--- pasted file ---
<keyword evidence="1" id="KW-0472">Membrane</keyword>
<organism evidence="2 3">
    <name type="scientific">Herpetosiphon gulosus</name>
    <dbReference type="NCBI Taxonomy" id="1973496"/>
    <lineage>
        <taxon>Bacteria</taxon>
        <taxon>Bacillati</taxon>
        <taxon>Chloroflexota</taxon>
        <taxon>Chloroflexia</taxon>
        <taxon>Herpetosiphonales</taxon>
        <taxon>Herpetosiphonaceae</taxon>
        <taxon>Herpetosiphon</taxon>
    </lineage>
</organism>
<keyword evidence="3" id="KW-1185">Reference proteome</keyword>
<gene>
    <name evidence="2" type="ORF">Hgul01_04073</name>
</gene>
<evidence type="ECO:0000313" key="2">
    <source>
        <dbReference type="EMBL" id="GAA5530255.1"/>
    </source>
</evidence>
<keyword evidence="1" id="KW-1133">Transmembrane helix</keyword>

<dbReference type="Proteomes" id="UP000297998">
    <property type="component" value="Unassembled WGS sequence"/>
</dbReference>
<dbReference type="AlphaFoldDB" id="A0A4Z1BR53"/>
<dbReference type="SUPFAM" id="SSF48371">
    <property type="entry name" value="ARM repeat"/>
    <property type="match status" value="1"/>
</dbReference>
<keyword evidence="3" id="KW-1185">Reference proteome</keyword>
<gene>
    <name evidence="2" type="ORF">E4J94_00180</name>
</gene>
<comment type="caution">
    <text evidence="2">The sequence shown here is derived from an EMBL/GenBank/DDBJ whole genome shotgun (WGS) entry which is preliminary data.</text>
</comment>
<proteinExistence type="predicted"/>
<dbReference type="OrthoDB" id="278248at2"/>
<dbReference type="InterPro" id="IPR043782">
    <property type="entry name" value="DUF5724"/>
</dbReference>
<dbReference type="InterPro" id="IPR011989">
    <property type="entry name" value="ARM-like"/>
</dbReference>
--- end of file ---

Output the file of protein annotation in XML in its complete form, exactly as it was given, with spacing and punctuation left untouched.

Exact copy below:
<keyword evidence="1" id="KW-0472">Membrane</keyword>
<organism evidence="2 3">
    <name type="scientific">Herpetosiphon gulosus</name>
    <dbReference type="NCBI Taxonomy" id="1973496"/>
    <lineage>
        <taxon>Bacteria</taxon>
        <taxon>Bacillati</taxon>
        <taxon>Chloroflexota</taxon>
        <taxon>Chloroflexia</taxon>
        <taxon>Herpetosiphonales</taxon>
        <taxon>Herpetosiphonaceae</taxon>
        <taxon>Herpetosiphon</taxon>
    </lineage>
</organism>
<keyword evidence="3" id="KW-1185">Reference proteome</keyword>
<gene>
    <name evidence="2" type="ORF">Hgul01_04073</name>
</gene>
<evidence type="ECO:0000313" key="2">
    <source>
        <dbReference type="EMBL" id="GAA5530255.1"/>
    </source>
</evidence>
<keyword evidence="1" id="KW-1133">Transmembrane helix</keyword>

<dbReference type="Proteomes" id="UP000297998">
    <property type="component" value="Unassembled WGS sequence"/>
</dbReference>
<dbReference type="AlphaFoldDB" id="A0A4Z1BR53"/>
<dbReference type="SUPFAM" id="SSF48371">
    <property type="entry name" value="ARM repeat"/>
    <property type="match status" value="1"/>
</dbReference>
<keyword evidence="3" id="KW-1185">Reference proteome</keyword>
<gene>
    <name evidence="2" type="ORF">E4J94_00180</name>
</gene>
<comment type="caution">
    <text evidence="2">The sequence shown here is derived from an EMBL/GenBank/DDBJ whole genome shotgun (WGS) entry which is preliminary data.</text>
</comment>
<proteinExistence type="predicted"/>
<dbReference type="OrthoDB" id="278248at2"/>
<dbReference type="InterPro" id="IPR043782">
    <property type="entry name" value="DUF5724"/>
</dbReference>
<dbReference type="InterPro" id="IPR011989">
    <property type="entry name" value="ARM-like"/>
</dbReference>